On Friday Congress finally passed - and President Bush signed into law - a financial rescue package in which the taxpayers will buy up Wall Street's bad investments.
The numbers are staggering, but they don't begin to explain the greed and incompetence that created this mess.
It began with a terrible bet that was magnified by reckless borrowing, complex securities, and a vast, unregulated shadow market worth nearly $60 trillion that hid the risks until it was too late to do anything about them.
And as correspondent Steve Kroft reports, it's far from being over.
It started out 16 months ago as a mortgage crisis, and then slowly evolved into a credit crisis. Now it's something entirely different and much more serious.
What kind of crisis it is today?
"This is a full-blown financial storm and one that comes around perhaps once every 50 or 100 years. This is the real thing," says Jim Grant, the editor of "Grant's Interest Rate Observer."
Grant is one of the country's foremost experts on credit markets. He says it didn't have to happen, that this disaster was created entirely by Wall Street itself, during a time of relative prosperity. And they did it by placing a trillion dollar bet, with mostly borrowed money, that the riskiest mortgages in the country could be turned into gold-plated investments.
"If you look at how this started with the subprime crisis, it doesn't seem to be a good bet to put your money behind the idea that people with the lowest income and the poorest credit ratings are gonna be able to pay off their mortgages," Kroft points out.
"The idea that you could lend money to someone who couldn't pay it back is not an inherently attractive idea to the layman, right. However, it seemed to fly with people who were making $10 million a year," Grant says.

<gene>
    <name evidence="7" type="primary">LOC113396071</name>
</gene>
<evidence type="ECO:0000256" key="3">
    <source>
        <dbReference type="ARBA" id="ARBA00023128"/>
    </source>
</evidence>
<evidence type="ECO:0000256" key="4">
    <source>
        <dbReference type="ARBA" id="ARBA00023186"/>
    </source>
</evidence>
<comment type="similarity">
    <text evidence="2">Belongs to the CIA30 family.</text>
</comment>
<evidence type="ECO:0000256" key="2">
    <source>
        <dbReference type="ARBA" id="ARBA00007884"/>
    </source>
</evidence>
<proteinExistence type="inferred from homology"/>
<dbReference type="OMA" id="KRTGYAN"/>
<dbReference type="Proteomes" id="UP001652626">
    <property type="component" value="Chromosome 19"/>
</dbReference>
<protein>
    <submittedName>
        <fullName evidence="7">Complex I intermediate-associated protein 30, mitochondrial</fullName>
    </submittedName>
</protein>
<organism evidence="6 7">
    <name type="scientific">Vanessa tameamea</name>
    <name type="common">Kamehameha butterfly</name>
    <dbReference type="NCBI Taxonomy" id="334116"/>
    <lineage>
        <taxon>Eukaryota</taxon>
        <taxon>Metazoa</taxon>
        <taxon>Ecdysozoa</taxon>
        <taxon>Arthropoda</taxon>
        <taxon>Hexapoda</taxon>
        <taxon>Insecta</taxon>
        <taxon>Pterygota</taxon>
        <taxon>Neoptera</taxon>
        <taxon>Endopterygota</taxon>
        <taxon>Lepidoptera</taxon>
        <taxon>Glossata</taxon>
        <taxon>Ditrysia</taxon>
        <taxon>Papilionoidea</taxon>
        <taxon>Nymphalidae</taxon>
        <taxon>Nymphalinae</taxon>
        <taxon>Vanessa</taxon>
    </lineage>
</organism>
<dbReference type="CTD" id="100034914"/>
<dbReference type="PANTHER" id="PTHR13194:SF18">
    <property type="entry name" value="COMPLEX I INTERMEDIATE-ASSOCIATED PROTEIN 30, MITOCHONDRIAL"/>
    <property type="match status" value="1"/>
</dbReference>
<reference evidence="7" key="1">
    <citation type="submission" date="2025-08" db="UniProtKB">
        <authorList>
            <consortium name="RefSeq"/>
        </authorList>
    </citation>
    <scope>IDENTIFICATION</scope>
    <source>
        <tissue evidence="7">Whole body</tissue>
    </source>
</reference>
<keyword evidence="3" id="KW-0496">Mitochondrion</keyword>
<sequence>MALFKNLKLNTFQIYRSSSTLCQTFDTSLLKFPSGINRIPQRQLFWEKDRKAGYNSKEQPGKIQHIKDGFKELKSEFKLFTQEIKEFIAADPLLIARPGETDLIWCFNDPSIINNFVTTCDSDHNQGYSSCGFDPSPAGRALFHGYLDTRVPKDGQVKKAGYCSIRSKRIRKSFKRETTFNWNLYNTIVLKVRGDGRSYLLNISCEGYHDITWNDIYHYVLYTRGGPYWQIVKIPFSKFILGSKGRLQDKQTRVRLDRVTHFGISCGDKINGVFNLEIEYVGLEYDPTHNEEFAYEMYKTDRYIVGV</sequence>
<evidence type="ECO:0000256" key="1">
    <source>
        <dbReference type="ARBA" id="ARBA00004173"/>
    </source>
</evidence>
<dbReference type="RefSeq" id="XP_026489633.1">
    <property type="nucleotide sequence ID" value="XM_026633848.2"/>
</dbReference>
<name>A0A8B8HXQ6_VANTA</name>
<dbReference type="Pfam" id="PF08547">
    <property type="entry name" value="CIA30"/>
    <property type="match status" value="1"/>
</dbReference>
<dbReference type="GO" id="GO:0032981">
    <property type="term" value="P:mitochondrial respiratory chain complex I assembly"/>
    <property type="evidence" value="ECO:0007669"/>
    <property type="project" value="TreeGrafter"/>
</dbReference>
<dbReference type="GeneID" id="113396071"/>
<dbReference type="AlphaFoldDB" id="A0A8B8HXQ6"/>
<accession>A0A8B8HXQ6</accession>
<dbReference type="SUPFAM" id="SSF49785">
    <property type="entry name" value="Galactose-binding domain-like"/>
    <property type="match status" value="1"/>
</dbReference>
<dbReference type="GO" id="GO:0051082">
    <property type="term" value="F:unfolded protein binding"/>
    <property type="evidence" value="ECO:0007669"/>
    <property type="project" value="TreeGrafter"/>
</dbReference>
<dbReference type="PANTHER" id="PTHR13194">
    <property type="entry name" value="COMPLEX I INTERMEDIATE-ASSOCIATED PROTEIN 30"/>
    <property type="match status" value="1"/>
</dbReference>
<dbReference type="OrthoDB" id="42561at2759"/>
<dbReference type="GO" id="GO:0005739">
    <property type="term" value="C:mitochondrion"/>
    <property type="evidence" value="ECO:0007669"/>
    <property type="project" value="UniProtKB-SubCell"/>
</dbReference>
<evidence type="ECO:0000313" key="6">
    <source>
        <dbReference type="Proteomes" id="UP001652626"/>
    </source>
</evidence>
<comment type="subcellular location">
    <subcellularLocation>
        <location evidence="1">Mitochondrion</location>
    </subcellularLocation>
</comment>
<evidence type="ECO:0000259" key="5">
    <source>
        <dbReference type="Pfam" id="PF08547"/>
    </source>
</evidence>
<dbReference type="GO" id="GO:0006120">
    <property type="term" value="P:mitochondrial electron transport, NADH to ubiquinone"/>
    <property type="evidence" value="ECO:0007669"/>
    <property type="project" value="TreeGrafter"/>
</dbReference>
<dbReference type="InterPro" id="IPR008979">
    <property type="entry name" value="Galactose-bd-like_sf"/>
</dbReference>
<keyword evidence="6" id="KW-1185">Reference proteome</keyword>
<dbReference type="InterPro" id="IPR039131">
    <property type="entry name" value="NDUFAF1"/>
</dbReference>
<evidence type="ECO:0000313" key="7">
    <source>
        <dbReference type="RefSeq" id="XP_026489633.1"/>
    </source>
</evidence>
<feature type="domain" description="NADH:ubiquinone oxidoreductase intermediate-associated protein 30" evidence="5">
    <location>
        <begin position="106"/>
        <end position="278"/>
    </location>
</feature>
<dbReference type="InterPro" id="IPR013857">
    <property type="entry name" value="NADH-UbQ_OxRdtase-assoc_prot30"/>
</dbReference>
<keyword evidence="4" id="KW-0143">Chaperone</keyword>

With its clients clamoring for safe investments with above average return, the big Wall Street investment houses bought up millions of the least dependable mortgages, chopped them up into tiny bits and pieces, and repackaged them as exotic investment securities that hardly anyone could understand.
60 Minutes looked at one of the selling documents of such a security with Frank Partnoy, a former derivatives broker and corporate securities attorney, who now teaches law at the University of San Diego.
"It's hundreds and hundreds of pages of very small print, a lot of detail here," Partnoy explains.
Asked if he thinks anyone ever reads all this fine-print, Partnoy says, "I doubt many people read it."
These complex financial instruments were actually designed by mathematicians and physicists, who used algorithms and computer models to reconstitute the unreliable loans in a way that was supposed to eliminate most of the risk.
"Obviously they turned out to be wrong," Partnoy says.
Asked why, he says, "Because you can't model human behavior with math."
"How much of this catastrophe had to do with the instruments that Wall Street created and chose to buy…and sell?" Kroft asks Jim Grant.
"The instruments themselves are at the heart of this mess," Grant says. "They are complex, in effect, mortgage science projects devised by these Nobel-tracked physicists who came to work on Wall Street for the very purpose of creating complex instruments with all manner of detailed protocols, and who gets paid when and how much. And the complexity of the structures is at the very center of the crisis of credit today."
"People don't know what they're made up of, how they're gonna behave," Kroft remarks.
"Right," Grant replies.
But it didn't stop ratings agencies, like Standard & Poor's and Moody's, from certifying the dodgy securities investment grade, and it didn't stop Wall Street from making billions of dollars selling them to banks, pension funds, and other institutional investors all over the world. But that was just the beginning of the crisis.
What most people outside of Wall Street and Washington don't know is that a lot of people who bought these risky mortgage securities also went out and bought even more arcane investments that Wall Street was peddling called "credit default swaps." And they have turned out to be a much bigger problem.